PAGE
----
Colin Evans with the best gardening advice
The warm spring this year meant that both Apples and Pears were visited by the bees and pollination was good, hence the wonderful crops throughout the South of England, though the way the consumer prefers to buy foreign Apples and Pears is beyond me. Don't they know that we grow the best and tastiest fruits here and that foreign fruits travel thousands of miles in some cases which means by the time they are in the shops they are not very environmentally friendly.
The Conference Pear tree in my garden and is laden with the most fantastic crop, in fact a couple of days ago I picked the first of the crop leaving the smaller ones to swell and get a little bigger before making the final harvest. I have placed the fruits in the garden room where they will get plenty of light and I expect to be biting into these sweet and juicy fruits in a few days time.
My advise is, if you have an area in the garden where you can plant at least one Apple or Pear tree, to go for it. There are many varieties at the garden centres right now and this is a great time of the year to plant them, and maybe this time next year you will be biting into your own tasty home grown fruits and maybe you will be reluctant to opt for the foreign ones in future.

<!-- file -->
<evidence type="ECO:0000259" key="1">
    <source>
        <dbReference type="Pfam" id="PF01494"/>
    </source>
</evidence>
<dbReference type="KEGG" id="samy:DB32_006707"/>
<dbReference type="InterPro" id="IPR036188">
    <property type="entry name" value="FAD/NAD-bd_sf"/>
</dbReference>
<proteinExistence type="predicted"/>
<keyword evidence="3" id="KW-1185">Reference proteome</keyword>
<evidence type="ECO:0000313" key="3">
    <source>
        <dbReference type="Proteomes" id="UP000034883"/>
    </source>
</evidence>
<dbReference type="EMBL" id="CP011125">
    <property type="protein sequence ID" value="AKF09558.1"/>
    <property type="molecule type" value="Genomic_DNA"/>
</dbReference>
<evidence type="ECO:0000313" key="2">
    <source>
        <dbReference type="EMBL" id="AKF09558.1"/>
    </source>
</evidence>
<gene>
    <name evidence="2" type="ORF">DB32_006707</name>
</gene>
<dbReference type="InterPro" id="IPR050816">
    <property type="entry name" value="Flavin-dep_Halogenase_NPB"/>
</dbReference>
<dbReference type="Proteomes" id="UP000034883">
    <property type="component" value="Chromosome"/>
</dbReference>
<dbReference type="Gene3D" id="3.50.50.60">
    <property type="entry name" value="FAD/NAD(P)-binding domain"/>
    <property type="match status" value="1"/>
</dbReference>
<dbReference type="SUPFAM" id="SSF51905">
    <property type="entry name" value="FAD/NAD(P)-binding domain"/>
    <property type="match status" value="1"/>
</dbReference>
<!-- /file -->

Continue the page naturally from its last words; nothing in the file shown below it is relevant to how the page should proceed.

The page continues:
PLANT OF THE WEEK:
BRUGMANSIA "Angels Trumpet" is a striking exotic plant which looks more like a shrub with its woody stems than a border perennial and so can be used as a separate architectural plant either in a pot or the open ground. Pots are favoured, though, because this plant will grow better if protected from hard winter frosts by being moved to sheltered areas once winter sets in.
Brugmansia has large shaped trumpet like blooms in many colours which are glorious throughout the summer months. There are many varieties from small to large flowered types some reaching 30cm (12 inches) long with some plants growing to a height of 1.2m (4ft).
Plant Autumn bulbs like Colchicum which are part of the Crocus family which will flower within weeks of planting and will provide colour well into late Autumn, better still buy bulbs in pots in flower at the garden centre and plant straight into the open ground.
Remove Blanket and Duckweed from ponds with a garden rake or a wooden stick with a large nail in the end. Place the weed at the edge of the pond overnight which allows the beneficial water creatures to make their way back into the pond. Old weed will make good compost.
Indoor Cyclamen corms can be bought back to life now for winter flowering indoors. Scrape off some of the old compost and replace with new and then water and add liquid feed. Placed in a light position new growth will be made and flower buds will soon appear.
If you want you want you gardening dilemma's sorted out in person then why not meet me at The Royal County Of Berkshire Show at Newbury on the weekend of 17th & 18th September at The BBC Radio Berkshire stage.